The purpose of this blog is to provide analytical commentary on formal and informal labour organisations and their attempts to resist ever more brutal forms of exploitation in today’s neo-liberal, global capitalism.

Tuesday, 15 January 2019

100 years on – Rosa Luxemburg’s legacy continues!

Memorial to Rosa Luxemburg and Karl Liebknecht
100 years ago, Rosa Luxemburg and Karl Liebknecht were murdered in Berlin by right-wing Freikorps troops. When I participated on Sunday, 13 January in a march in memory of both revolutionaries in Berlin, it was clear that their legacy lives on. Thousands of people walked to the Memorial of the Socialists (Gedenkstätte der Sozialisten) to show their respect as well as their commitment to carry on the struggle against capitalist exploitation and for social justice. In this blog post, I will reflect on Luxemburg's key intervention about 'socialist democracy' in the organisation of revolutionary struggle.

The Accumulation of Capital (1913) is perhaps Luxemburg’s most scholarly and best-known work about capitalism and the possibilities of revolution. In order to ensure a constant increase in the accumulation of surplus value, she argued, capital relies on bringing non-capitalist space into the capitalist social relations of production in an outward expansionary dynamic, creating hothouse conditions for capital accumulation in non-capitalist environments (Luxemburg 1913/2003: 332). She thus comprehended the relentless outward dynamic of capitalism as a structuring condition, on which the very existence of the system depended (Bieler et al 2016).

Here, I want to reflect on a less well known aspect of Luxemburg’s work. As an active revolutionary within the international communist movement, she was a close observer of developments in Russia after the successful 1917 October Revolution. Strongly supportive of Lenin’s and Trotsky’s Bolsheviks, she became nonetheless increasingly worried about the undermining of democracy in response to dangers to the revolution from within as well as outside of Russia. She viewed the dissolution of the Constituent Assembly in November 1917, the rejection of universal suffrage and limits to the freedom of the press and right to association as threats to the full revolutionary potential. ‘The remedy which Trotsky and Lenin have found, the elimination of democracy as such, is worse than the disease it is supposed to cure; for it stops up the very living source from which alone can come the correction of all the innate shortcomings of social institutions. That source is the active, untrammelled, energetic political life of the broadest masses of the people’ (Luxemburg in Hudis and Anderson 2004: 302).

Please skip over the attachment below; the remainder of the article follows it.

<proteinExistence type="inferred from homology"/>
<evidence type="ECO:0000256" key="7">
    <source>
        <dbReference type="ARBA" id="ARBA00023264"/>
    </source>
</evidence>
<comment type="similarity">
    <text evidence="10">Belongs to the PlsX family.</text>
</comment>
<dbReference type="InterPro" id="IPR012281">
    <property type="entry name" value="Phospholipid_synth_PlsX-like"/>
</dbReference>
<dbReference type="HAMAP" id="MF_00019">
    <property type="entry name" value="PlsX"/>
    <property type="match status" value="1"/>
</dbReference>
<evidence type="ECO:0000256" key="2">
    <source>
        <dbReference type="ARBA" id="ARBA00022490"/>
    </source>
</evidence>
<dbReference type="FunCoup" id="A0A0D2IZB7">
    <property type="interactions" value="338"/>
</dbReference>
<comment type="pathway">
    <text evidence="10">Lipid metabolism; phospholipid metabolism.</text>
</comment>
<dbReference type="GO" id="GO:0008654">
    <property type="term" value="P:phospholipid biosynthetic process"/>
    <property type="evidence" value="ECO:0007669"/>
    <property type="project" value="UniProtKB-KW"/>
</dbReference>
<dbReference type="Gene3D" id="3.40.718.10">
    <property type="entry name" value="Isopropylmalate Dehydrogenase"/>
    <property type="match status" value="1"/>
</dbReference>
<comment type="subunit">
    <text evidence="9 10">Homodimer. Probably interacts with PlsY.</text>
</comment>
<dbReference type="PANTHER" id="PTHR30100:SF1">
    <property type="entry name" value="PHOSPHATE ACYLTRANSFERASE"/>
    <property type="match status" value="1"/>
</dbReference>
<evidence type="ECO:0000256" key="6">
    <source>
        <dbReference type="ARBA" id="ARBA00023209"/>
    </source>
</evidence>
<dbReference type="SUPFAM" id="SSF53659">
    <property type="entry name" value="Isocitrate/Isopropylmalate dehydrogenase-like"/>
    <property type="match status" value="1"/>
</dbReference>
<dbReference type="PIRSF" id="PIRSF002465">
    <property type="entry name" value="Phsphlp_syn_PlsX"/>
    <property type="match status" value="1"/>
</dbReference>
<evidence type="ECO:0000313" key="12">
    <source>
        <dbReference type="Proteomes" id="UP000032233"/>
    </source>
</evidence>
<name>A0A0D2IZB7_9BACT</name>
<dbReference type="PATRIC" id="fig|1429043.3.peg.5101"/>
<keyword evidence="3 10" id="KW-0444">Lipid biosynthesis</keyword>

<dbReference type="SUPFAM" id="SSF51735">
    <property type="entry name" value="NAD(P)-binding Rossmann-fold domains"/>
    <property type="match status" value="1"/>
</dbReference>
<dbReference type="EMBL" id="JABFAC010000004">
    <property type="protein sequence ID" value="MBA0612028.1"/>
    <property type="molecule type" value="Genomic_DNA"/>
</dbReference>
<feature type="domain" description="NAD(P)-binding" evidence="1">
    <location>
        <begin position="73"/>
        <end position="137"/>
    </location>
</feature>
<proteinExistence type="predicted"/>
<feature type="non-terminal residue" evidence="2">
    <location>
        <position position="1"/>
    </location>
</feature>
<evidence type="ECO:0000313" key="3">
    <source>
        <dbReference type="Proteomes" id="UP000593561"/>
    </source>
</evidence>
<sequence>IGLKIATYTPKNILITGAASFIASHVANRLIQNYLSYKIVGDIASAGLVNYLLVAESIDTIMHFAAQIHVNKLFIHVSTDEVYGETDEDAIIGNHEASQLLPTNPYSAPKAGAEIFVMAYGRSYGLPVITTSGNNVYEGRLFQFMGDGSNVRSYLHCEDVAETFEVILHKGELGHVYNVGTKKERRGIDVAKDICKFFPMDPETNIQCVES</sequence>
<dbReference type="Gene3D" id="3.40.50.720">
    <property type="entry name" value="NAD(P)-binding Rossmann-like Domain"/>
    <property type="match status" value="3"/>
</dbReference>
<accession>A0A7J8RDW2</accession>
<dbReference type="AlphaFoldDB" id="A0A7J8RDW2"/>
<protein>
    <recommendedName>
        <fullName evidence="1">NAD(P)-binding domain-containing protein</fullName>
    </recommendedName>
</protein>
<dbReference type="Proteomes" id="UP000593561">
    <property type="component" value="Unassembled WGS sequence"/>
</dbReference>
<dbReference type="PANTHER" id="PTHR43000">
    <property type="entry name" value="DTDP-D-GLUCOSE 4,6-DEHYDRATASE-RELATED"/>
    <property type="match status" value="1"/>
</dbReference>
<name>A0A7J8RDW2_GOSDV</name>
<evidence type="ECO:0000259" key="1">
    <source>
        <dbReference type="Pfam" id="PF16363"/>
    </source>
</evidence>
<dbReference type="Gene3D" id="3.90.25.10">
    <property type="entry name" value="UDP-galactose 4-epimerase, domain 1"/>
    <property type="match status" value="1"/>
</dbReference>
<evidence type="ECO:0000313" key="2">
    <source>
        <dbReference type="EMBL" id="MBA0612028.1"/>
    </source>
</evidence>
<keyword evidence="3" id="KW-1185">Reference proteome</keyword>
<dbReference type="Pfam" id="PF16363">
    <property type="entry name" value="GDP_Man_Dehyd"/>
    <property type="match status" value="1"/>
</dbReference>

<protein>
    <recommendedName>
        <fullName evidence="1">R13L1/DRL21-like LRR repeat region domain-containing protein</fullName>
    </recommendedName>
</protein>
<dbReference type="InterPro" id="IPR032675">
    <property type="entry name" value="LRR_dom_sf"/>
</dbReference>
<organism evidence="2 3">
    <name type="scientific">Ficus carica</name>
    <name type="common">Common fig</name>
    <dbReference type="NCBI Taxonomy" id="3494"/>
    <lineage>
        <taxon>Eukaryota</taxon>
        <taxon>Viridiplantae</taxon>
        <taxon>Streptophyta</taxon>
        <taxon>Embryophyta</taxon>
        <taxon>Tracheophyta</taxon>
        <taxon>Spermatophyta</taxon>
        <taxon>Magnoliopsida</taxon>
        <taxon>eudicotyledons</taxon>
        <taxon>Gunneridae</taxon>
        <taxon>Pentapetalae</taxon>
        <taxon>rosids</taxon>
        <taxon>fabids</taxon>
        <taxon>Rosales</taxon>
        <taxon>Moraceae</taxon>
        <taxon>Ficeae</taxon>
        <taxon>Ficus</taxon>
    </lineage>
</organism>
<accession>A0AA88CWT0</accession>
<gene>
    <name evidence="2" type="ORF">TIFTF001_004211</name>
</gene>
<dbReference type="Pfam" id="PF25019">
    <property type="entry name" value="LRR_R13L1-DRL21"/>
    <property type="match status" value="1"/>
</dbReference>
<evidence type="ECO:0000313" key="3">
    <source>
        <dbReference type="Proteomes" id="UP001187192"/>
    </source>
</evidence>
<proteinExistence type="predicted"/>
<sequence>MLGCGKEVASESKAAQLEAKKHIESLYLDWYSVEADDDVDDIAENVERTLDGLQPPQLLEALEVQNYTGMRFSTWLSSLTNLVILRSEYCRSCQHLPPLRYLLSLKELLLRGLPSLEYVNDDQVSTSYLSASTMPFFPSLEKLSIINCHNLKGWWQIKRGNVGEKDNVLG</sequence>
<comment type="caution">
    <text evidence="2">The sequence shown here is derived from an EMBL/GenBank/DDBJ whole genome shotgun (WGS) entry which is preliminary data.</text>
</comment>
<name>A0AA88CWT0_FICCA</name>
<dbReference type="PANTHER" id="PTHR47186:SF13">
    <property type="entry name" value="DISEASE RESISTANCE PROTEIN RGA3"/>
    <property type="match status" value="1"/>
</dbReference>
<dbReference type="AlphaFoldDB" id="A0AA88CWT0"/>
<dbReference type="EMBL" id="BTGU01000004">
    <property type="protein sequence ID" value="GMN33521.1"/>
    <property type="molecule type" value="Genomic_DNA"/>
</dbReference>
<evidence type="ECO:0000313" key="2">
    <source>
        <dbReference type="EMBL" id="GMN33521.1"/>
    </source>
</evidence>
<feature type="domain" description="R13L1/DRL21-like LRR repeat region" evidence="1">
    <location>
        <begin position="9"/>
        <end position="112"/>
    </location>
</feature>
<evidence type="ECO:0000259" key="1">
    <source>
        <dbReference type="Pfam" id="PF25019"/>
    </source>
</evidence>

Luxemburg was aware of the practical challenges of socialism. ‘Far from being a sum of ready-made prescriptions which have only to be applied, the practical realization of socialism as an economic, social and juridical system is something which lies completely hidden in the mists of the future. What we possess in our program is nothing but a few main signposts which indicate the general direction in which to look for the necessary measures’ (Luxemburg in Hudis and Anderson 2004: 305). It is here, in charting the unknown territory ahead that an active and involved populace is essential, empowered by means of direct democratic participation. Luxemburg was optimistic about people’s capacities in finding innovative ways forward, provided they were given the means and opportunities to involve themselves in politics.  

Importantly, Luxemburg’s notion of democracy must not be mixed up with liberal forms of representative democracy. ‘We have always distinguished the social kernel from the political form of bourgeois democracy; we have always revealed the hard kernel of social inequality and lack of freedom hidden under the sweet shell of formal equality and freedom – not in order to reject the latter but to spur the working class into not being satisfied with the shell, but rather, by conquering political power, to create a socialist democracy to replace bourgeois democracy (Luxemburg in Hudis and Anderson 2004: 305). When in February 1921 Russian sailors, soldiers, and civilians instigated the so-called ‘Kronstadt Rebellion’ against Lenin’s and Trotsky’s authoritarian rule, this left-criticism was brutally suppressed resulting in thousands of deaths. Perhaps, the socialist potential of the Soviet Union ended as early as 1921.

Luxemburg’s warning against authoritarian rule and suppression of dissent remains as important today as it was in the early 20th century. A move towards socialism, talked about, for example, within the British Labour Party at the moment, can only be successful, if dominant forces are able to cope with criticisms from the left. A move towards socialism can only be successful, if it is based on concrete mass participation in politics. Parliamentary rule and dominance by party bureaucracy will never be enough.

Andreas Bieler

Professor of Political Economy
University of Nottingham/UK
Personal website:

15 January 2019

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